In the six month long investigation, which ended in June 2008, the GAO obtained HUBZone certification from the Small Business Administration for four fake businesses. Certification qualifies the businesses for federal contracts under the Historically Underutilized Business Zone (HUBZone) program.
In addition, 10 of 17 HUBZone businesses the GAO looked into in Washington, D.C. failed to meet the eligibility requirements for the program. Those same 10 firms have received more than $105 million in federal contracts since 2006. In the case of one of the firms, the GAO made multiple visits to the site listed as the firm's principal office, but found that no employees were working at the location and the only business equipment present was a computer and a filing cabinet. That firm received $3.9 million in HUBZone contracts from the Army and the Air Force during fiscal year 2006-2007, but its principal office was actually in McLean, VA, an upscale Washington, D.C., suburb that is not in a HUBZone.
The House Committee on Small Business heard about the results of the investigation in a public hearing on July 17. The committee chair, Rep. Nydia Velazquez (D-N.Y.), said in her opening statement that the findings of the investigation were "appalling."
"It's tougher to get a library card than it is to get into the HUBZone program," she said. "All you need is a bit of White-out. It's absolutely shameful."
The investigation was undertaken at the committee's request.
Sen. Kit Bond (R-MO), wrote the 1997 bill that created the HUBZone program to promote economic development and employment growth in distressed rural and urban areas by giving small companies located in those areas preference in Federal contracting opportunities. Since then, he has pushed federal agencies to increase contracting through the program. A year ago, he criticized federal agencies for falling far short of meeting the goal set by Congress of awarding three percent of prime contracts to HUBZone companies.
To qualify for HUBZone certification, a firm must be owned and controlled by at least one U.S. citizen, 35 percent of its full-time employees must reside in a HUBZone, and the firm's principal office must be in a HUBZone area.
In the bi-state area, the City of St. Louis, University City, Pagedale, Pinelawn and additional parts of North County in Missouri and East St. Louis, Centreville, Washington, Fairmont City, Brooklyn, and Venice in Illinois are all in HUBZones.
The GAO estimated that $8 billion in federal spending flow to the 14,000 firms in the program. HUBZone firms are supposed to get a 10 percent price preference when competing against large businesses for contracts. In other words, HUBZone firms can charge up to 10 percent more than their non-HUBZone competitors and still get the federal contract. According to the Missouri Small Business Development Centers, federal contracting officers also can restrict contracts to HUBZone companies if they think two or more HUBZone companies will submit bids. For contracts worth less $3 million, they can designate a HUBZone company as a sole source provider. In addition, federal agencies are supposed to require a HUBZone subcontracting plan on any prime contract with a non-HUBZone company worth more than $500,000.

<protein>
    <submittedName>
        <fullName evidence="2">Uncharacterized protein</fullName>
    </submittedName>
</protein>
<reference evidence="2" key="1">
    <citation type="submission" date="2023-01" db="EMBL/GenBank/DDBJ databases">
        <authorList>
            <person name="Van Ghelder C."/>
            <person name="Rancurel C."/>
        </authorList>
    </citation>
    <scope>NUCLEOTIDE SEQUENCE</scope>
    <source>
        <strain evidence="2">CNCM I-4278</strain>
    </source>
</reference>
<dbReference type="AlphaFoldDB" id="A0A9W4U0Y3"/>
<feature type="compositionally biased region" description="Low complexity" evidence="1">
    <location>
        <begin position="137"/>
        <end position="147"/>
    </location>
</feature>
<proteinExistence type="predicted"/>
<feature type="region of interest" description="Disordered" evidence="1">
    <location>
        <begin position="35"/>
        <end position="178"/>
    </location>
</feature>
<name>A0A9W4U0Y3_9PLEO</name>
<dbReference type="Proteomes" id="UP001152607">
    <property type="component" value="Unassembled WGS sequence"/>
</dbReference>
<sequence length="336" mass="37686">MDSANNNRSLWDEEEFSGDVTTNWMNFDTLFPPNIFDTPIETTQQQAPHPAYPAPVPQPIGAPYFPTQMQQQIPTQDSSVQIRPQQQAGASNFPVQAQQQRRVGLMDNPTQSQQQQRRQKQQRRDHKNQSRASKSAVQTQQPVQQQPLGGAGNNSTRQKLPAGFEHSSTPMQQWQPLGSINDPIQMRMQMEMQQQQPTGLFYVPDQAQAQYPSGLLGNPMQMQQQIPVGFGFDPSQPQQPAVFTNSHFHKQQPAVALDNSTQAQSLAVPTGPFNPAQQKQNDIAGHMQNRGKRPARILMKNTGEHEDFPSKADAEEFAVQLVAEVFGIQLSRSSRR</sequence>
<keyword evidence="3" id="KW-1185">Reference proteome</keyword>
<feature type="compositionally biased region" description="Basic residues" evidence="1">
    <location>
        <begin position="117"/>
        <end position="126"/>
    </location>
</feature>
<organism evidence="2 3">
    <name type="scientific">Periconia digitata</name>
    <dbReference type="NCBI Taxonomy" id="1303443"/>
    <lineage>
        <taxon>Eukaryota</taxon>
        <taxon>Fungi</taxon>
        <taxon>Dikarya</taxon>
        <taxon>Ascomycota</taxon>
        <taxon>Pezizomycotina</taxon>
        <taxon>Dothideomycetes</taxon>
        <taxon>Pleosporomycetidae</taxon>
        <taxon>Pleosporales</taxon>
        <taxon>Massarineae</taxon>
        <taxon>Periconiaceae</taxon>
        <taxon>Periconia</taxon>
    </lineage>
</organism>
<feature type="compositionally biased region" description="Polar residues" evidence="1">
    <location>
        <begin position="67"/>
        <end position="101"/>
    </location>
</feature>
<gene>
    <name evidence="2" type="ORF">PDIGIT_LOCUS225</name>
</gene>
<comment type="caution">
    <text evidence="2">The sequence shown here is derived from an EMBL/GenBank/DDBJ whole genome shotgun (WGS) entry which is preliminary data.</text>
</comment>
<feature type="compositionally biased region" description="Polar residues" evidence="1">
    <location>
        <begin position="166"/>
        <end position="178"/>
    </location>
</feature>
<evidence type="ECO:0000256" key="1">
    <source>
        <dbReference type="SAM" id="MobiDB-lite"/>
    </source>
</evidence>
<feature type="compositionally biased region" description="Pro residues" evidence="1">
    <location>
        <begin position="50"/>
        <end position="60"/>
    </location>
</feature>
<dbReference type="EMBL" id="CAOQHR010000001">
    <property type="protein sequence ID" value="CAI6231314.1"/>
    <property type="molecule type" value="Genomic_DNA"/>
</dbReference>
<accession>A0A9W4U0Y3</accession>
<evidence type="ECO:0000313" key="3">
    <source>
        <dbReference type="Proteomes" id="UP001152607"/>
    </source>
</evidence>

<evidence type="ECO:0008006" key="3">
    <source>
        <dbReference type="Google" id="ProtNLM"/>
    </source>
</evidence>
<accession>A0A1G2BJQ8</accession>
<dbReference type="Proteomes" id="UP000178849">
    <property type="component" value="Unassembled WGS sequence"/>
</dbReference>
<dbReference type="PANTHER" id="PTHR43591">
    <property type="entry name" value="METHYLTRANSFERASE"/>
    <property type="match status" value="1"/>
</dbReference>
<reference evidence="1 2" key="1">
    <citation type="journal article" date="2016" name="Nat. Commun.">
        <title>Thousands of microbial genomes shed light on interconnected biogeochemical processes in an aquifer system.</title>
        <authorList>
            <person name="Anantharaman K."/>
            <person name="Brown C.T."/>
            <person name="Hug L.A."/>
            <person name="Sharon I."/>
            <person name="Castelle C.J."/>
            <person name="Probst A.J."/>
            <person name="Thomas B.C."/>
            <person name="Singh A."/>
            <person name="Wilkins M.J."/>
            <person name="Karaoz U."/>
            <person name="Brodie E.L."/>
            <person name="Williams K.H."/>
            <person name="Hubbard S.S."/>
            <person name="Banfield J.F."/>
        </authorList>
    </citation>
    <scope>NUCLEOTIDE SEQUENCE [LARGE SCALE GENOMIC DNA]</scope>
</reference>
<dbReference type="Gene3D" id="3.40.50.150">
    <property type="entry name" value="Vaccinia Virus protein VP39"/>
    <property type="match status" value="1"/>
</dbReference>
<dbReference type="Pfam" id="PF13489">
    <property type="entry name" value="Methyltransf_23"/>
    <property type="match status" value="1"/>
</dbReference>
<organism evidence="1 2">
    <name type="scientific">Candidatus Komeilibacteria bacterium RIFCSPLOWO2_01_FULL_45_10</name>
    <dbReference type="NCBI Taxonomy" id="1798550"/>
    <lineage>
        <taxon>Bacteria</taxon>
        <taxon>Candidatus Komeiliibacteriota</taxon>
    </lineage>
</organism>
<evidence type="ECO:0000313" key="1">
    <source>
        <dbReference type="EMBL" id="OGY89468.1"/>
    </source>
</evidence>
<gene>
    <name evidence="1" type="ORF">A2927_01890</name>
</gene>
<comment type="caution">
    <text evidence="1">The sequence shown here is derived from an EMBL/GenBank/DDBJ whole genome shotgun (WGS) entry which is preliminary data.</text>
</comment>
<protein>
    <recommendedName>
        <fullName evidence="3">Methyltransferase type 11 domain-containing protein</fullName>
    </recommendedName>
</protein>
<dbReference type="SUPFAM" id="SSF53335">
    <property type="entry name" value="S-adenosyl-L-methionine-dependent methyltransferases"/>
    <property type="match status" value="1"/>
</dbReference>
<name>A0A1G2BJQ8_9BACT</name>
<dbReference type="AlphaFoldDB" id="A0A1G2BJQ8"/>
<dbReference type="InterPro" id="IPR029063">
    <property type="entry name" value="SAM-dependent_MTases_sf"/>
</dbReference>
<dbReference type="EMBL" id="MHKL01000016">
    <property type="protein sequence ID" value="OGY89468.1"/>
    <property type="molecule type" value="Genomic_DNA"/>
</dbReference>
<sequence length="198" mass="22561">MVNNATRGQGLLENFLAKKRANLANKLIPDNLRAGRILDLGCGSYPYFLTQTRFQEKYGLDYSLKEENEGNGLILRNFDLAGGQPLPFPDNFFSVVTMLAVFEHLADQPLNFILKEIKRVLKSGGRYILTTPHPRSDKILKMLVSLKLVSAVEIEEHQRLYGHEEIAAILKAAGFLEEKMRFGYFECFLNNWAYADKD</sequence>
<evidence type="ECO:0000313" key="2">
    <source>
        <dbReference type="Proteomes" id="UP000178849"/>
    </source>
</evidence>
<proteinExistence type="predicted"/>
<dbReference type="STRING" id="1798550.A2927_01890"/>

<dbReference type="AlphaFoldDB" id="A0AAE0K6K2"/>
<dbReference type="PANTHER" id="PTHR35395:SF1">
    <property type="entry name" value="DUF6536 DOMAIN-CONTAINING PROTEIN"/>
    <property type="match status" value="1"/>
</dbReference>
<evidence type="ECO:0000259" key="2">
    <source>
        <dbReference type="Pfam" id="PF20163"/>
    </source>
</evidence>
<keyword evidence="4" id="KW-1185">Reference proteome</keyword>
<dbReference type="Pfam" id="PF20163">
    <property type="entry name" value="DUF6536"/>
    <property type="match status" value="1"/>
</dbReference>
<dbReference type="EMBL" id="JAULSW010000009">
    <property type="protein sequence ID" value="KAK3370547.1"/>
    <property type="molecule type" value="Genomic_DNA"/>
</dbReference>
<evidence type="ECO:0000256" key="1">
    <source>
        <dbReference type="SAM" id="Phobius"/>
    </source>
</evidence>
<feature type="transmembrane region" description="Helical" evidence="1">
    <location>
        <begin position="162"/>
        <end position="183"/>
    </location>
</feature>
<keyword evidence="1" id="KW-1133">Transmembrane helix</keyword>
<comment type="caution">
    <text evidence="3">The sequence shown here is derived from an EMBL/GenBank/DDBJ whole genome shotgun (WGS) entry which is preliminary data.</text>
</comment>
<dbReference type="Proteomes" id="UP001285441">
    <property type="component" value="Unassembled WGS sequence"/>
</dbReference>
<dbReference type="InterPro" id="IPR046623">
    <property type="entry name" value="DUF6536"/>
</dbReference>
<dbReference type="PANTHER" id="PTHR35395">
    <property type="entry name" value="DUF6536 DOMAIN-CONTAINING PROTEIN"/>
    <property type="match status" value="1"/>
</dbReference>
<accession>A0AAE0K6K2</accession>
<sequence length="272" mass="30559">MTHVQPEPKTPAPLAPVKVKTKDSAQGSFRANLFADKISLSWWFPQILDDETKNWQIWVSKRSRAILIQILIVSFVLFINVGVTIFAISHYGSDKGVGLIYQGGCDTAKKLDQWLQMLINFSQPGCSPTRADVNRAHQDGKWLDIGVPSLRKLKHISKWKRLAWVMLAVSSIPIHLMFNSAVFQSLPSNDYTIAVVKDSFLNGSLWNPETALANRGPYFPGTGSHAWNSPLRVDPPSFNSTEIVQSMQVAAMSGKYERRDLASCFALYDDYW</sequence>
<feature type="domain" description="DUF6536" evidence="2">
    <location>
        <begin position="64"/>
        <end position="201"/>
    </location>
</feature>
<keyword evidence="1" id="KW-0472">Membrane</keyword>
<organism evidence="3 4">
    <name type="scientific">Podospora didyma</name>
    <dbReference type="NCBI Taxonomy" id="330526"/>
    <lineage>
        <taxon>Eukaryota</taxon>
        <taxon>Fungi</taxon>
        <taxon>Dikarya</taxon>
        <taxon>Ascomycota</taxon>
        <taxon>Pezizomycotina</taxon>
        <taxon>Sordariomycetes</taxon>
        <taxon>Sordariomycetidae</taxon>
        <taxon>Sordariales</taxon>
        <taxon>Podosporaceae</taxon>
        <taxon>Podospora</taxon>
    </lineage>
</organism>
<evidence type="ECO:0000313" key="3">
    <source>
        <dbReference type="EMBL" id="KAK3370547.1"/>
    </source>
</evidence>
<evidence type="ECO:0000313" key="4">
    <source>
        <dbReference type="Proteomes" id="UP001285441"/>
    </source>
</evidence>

In a statement emailed by Sen. Bond's office, Missouri's senior senator said, "Fraud, abuse and poor management found by the GAO investigators was not just troubling, but unacceptable. While I am pleased that SBA has already taken steps to address these problems, I will monitor carefully their efforts to ensure that the program operates as intended by the Congress."
This not the first time that allegations of lax oversight and fraud have dogged the HUBZone program.
"The GAO report confirms the claims contractors have been making for years - that the Small Business Administration (SBA) has failed to execute its oversight authority over the HUBZone program," said AGC's chief executive officer Stephen Sandherr. "The HUBZone program has been a huge administrative failure, which has cost the program its potential as a legitimate contracting vehicle, the opportunity for growth for these disadvantaged communities and billions of lost taxpayer dollars."
AGC has long expressed significant concerns about the effectiveness and fairness of the HUBZone program as it is applied to the construction industry and has advocated that significant improvements be enacted to reform the program. The program does not realize its goal of increasing employment and reinvesting in economically disadvantaged areas.
AGC advocates the following changes to the HUBZone program: Applying the HUBZone program only to contracts for the construction of federal projects within a 150-mile radius of the HUBZone contractor's principal place of business. According to the AGC, only those projects can offer employment to a significant number of HUBZone residents, and only those projects can promise to make a lasting change in their economic circumstance. Requiring that HUBZone residents receive at least 30% of the payroll needed to perform all HUBZone contracts. According to AGC, using payroll as the measure will avoid pass through purchases of materials and supplies that encourage brokering by legal HUBZones entities that nonetheless are not actually building construction projects. Requiring the SBA to routinely investigate alleged abuses of the program within 10 days. Reducing the price preference in construction to five percent. Letting contractors protest a sole source designation on the grounds that the HUBZone contractor does not actually qualify for the program. Requiring construction firms - companies that experience large fluctuations in employment throughout the course of any given year - to provide certified payroll records at the end of each year to demonstrate that HUBZone residents truly worked at least 35% percent of all the hours worked in that year.
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